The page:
Here's Johnny!

Black and white

Friday, July 7, 2006 | 02:24 AM | by
Sony has a recent history of some really off the wall and offensive advertisements going, but I don't know if some of you have seen this one. I read about it on Joystiq thanks to a reader pointing it out:



Now at first glance, this stands to be a pretty offensive advertisement. That was my first reaction, definitely. However it's important to keep in mind that this advertisement isn't running in the US. It's a campaign over in Europe (Holland, if I recall correctly?) only. Why is that? Maybe because here in America we have such a history of racial tension, a history of slavery, an issue that divided our country in two in the face of war. So maybe it seems like a pretty harsh image to us, because we're extra sensitive to that sort of thing, perhaps out of shame, due to that part of our nation's history. (I'm not saying racism doesn't exist elsewhere around the world, but I'm not from elsewhere around the world, so I can't vouch for the feelings of different cultures.)

But the advertisement wasn't meant for us (America). It's probably not a mistake that Sony isn't running that particular campaign in the US. They may have felt it was more likely to be misinterpreted here. So I'm not sure I can condemn them as insensitive just because we Americans are so particularly prone to get our hackles up over things like this. It would sort of be like getting offended that a billboard in Japan is in Japanese, and I can't understand it.

It's just skin. Different colors, sure. And Sony has stated that their goal behind the advertisement was to focus on the contrasting colors (two other images from the campaign). So in that regard, using colors, what's the big deal about using a person with black skin and a person with white skin? It's just color.

It would be nice if we lived in a world where anyone looked at that billboard and all they saw was two people.

But, in America especially, you look at that billboard, and you see a white person in an assumed position of dominance over a black person, and immediately alarms go off in your head. Everything we learned in history class about the 1800's comes flooding into our minds, along with a healthy dose of guilt, and we apply our own demons to the image. We attach 150 years of racial tension to the image, and condemn it for our history, not because of any message it's actually delivering.

Which really is just two people representing two handheld video game consoles.

Anyway, it's a little known fact that just a few weeks prior to this ad being released, Nintendo had a very similar ad in the very same spot. I'm lucky enough to posess a photograph of the billboard, which I'll share with you, my faithful readers.


Let me put this another way

Friday, July 7, 2006 | 09:01 AM | by
Here's a different take on my view.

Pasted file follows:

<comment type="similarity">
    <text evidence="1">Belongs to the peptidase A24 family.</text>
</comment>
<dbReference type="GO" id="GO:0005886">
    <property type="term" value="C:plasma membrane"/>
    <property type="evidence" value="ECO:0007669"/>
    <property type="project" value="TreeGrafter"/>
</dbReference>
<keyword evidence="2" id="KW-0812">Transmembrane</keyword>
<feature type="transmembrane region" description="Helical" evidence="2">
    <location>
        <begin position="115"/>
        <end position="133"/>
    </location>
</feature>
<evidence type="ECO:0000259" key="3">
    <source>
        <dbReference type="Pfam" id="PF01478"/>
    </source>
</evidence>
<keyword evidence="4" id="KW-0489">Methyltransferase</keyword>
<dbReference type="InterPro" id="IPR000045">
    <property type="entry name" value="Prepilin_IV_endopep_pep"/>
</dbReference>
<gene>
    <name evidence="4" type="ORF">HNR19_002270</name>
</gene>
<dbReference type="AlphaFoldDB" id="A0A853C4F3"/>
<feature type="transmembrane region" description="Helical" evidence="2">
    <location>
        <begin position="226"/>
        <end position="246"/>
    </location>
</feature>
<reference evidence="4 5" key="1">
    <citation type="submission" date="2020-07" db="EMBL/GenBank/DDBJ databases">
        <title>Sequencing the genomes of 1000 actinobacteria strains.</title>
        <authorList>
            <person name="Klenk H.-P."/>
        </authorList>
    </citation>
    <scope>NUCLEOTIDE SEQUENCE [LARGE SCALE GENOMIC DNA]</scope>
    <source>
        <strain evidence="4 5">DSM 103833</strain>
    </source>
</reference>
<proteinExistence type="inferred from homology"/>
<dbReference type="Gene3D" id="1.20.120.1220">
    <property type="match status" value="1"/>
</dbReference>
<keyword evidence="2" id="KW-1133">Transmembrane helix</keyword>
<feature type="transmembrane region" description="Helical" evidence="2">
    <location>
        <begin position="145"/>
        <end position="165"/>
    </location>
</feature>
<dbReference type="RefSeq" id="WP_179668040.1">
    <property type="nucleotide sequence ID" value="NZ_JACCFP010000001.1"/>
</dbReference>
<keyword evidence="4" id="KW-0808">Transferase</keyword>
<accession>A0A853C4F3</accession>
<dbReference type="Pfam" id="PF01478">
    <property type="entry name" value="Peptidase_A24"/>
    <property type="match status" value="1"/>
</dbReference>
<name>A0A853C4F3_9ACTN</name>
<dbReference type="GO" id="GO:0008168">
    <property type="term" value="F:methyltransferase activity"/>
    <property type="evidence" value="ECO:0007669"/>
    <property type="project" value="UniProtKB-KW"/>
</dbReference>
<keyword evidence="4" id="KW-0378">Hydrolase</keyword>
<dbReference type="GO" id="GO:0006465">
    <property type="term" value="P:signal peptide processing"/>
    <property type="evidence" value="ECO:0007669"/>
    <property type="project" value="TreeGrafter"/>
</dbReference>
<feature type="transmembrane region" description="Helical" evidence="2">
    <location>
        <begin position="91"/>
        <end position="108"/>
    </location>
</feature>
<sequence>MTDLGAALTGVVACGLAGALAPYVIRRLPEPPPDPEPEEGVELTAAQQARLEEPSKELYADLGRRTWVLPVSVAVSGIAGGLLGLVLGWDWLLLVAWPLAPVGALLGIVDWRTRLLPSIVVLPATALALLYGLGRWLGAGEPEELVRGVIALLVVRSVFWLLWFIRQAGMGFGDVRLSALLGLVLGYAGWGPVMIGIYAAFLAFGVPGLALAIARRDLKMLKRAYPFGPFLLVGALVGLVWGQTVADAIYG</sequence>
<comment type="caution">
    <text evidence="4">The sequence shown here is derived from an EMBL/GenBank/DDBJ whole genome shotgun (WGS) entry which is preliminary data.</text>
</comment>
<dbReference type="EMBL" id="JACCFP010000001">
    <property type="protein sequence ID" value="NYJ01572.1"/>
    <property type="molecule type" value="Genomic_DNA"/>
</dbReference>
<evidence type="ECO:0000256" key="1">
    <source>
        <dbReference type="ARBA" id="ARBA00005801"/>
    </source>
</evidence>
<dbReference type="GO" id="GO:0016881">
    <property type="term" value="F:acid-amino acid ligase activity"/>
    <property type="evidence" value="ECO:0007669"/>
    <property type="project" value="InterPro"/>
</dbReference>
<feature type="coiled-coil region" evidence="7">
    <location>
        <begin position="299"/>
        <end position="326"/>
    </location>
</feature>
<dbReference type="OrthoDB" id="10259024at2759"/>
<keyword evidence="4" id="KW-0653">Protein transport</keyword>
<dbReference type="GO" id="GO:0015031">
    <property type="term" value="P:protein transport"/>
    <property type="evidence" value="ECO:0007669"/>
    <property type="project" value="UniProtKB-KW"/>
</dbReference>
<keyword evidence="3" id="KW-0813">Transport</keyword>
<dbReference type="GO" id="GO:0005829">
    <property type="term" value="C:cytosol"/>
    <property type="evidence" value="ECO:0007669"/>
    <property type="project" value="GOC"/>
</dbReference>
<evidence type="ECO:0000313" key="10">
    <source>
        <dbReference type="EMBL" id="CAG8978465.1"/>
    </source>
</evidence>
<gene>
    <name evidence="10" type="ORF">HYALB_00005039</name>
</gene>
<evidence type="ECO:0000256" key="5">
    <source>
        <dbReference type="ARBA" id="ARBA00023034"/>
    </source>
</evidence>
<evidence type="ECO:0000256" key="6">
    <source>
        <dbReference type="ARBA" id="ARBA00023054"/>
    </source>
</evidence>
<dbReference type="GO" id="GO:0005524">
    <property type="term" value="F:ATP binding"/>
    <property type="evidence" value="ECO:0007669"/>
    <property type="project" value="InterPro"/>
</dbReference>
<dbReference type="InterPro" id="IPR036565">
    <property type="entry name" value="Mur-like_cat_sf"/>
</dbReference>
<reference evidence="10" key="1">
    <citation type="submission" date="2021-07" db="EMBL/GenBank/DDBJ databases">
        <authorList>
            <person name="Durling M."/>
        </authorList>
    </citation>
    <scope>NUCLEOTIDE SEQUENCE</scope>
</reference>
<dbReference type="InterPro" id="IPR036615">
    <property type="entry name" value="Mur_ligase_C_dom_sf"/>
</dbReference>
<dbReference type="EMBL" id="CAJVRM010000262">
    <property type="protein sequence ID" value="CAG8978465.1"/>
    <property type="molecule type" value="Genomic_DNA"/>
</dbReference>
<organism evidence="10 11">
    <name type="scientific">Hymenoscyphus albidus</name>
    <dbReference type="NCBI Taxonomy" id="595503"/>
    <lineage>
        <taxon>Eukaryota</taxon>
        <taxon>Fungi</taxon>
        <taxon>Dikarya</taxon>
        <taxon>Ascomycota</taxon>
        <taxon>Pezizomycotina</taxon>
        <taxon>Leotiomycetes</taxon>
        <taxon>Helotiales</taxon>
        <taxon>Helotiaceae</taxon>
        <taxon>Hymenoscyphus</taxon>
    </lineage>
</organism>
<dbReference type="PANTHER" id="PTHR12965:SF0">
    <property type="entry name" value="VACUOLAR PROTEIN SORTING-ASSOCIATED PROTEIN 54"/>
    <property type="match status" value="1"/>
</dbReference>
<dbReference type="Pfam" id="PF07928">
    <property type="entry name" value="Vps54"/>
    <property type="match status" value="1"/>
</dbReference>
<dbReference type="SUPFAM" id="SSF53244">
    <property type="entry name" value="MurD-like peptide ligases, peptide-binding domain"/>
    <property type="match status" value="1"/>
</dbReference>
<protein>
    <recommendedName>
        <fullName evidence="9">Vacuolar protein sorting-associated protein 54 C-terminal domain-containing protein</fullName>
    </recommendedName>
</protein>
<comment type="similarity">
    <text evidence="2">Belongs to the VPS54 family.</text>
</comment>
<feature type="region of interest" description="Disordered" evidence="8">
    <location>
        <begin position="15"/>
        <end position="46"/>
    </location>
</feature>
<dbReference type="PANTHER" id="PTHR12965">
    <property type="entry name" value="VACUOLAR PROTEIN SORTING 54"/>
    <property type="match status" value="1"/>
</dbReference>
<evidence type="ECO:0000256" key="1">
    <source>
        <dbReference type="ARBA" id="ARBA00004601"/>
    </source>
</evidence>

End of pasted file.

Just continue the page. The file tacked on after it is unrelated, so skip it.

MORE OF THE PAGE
No one is offended that the billboard suggests a precursor to violence. No one is offended that it's two women involved in violence. If it had been two white women, one in a white suit, one in a black suit, nobody would say a thing.

Furthermore, nobody has said word one about the version of the ad where the black woman is dominating the white woman. And I'm willing to bet that if that image had been on the billboard instead, nobody would have said a thing. At least not publicly.

So ask yourself, honestly, why it's offensive to you. Because the billboard doesn't depict slavery. Not in the slightest. If the black woman was picking cotton, and the white woman was standing over her with a whip, then hell yes it would be offensive. But it's just two people squaring off, and one of them has the upper hand. So why does it matter to you which one that is?

Because if we really want to reach the level of equality in our society that we all say we do, we need to stop dwelling on the past. Slavery is abolished. Has been for a good long time. Not a single one of us Americans owned slaves, or was a slave. It was a horrible period in time, but it's over. Being oversensitive about things like this billboard is what's keeping this racial tension alive. If you ask yourself honestly, you may find that you don't actually think the billboard is offensive, but that you've just been taught it's offensive.

Stop making race a big deal, and race stops being a big deal.

(PS, Kudos to whoever designed the ad campaign for accomplishing exactly what was intended; to spark discussion and bring attention to Sony and the product)

Thank you

Friday, July 7, 2006 | 06:15 PM | by
Emails regarding this subject, on both sides of the fence and from dozens of different points of view and backgrounds, are coming in faster than I can keep up with them. Agree with me or not, I just want to thank everyone for writing in to express your particular opinion, and though I may not be able to respond to all of these emails, I enjoy reading the different points of view and counters to my argument.

In closing, I want to reiterate that I am not suggesting that we forget slavery happened. Or that racism exists. And certainly not that abolishing racism is as simple as "not making a big deal over race". There are going to be ignorant people out there, angry people that use race as a vehicle for their hate. However I do feel that the sooner more people stop being overly sensitive to race, the sooner that mentality will dwindle generation after generation. Constantly being sensitive over race is just a constant reminder that we're different. Perhaps we should focus more on the many ways in which we're similar.